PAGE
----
Digging out the oil tanks that had been buried under concrete.
T: It was. It was touching to get below the surface, unearth the history, and actually feel it. And now, in the new building, we’re going to be bringing back working families to a community that was all but washed away. It’s powerful.
L: It’s a lot like healing a wound. Those vacant parcels were a scar.
T: One of the workers, an old-school guy, was out there digging the trench to power up Comcast for the building. He talked about coming here as a little boy with his grandfather. Apparently in the 60s there was a nightclub here. He was too young to go in, but he remembered peeking in the window. It was cool to hear how excited he was to see the new building, because he remembered when this area was bursting with life and activity. He said, ‘you guys are building market-rate housing, right?’ And we said ‘no, it’s for working families, individuals with disabilities, formerly homeless families.’ He was really psyched.
S: Each of you has a personal connection to Jamaica Plain, right?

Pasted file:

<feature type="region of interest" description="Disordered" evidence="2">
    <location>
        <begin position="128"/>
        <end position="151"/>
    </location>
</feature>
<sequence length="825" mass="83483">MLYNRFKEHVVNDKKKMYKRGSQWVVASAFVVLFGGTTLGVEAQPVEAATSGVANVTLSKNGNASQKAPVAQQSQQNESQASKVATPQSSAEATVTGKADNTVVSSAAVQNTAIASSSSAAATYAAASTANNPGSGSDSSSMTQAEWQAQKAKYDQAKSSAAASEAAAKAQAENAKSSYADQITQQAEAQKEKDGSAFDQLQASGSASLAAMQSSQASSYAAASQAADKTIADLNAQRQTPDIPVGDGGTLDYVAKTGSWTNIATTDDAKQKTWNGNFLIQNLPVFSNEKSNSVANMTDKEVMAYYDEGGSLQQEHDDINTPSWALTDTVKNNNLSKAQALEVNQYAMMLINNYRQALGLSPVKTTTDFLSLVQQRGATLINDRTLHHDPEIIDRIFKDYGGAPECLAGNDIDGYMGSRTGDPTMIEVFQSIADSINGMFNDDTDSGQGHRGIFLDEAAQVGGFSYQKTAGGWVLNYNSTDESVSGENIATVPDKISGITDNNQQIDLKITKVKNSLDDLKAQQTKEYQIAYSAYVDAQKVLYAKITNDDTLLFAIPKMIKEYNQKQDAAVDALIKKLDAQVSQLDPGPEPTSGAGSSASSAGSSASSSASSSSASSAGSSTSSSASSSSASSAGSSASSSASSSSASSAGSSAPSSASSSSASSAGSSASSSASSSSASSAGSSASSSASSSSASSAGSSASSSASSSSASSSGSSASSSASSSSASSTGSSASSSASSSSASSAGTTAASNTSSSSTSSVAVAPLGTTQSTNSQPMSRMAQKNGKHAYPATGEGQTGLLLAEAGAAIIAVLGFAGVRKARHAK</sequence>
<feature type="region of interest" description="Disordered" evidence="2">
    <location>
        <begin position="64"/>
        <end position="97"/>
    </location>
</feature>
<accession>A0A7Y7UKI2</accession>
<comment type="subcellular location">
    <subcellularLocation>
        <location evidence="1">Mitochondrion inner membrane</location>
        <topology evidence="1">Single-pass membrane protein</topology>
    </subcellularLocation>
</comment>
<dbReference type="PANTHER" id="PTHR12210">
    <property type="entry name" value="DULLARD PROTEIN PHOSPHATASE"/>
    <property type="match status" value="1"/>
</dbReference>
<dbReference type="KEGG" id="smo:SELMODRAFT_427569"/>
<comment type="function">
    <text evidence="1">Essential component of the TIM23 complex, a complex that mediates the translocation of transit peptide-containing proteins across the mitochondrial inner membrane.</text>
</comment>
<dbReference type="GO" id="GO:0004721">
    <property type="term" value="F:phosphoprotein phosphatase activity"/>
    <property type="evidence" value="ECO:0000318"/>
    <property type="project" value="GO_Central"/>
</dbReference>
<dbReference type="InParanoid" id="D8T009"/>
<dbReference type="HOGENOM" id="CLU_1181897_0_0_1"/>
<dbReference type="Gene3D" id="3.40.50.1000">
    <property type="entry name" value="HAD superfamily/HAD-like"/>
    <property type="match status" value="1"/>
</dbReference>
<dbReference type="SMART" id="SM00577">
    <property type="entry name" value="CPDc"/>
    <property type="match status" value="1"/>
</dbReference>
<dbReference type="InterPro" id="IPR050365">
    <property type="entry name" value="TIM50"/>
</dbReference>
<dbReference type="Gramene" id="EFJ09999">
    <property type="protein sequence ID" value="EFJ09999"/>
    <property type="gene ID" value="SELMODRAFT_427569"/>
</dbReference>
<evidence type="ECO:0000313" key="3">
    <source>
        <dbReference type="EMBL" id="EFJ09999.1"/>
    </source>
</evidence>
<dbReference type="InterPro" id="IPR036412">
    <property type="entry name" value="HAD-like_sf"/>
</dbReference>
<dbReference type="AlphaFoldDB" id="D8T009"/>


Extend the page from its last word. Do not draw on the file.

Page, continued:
L: My mom is a single mom and she was on her own with me in New York City where she grew up, and she decided to relocate. She actually put me in foster care, came to Boston and found a job. And what people said to her, this was in the 70s, was ‘don’t live in Boston and don’t put your kid in Boston Public Schools.’ It was the height of the busing mess. So she found a job, got me out of foster care and brought me to Boston, and we landed in Brookline Village. In the early 70s, Brookline Village was a working-class neighborhood. But then in the early 80s there was this initial wave of condo conversion that displaced all the working families from Brookline Village. And guess where we ended up? Jamaica Plain.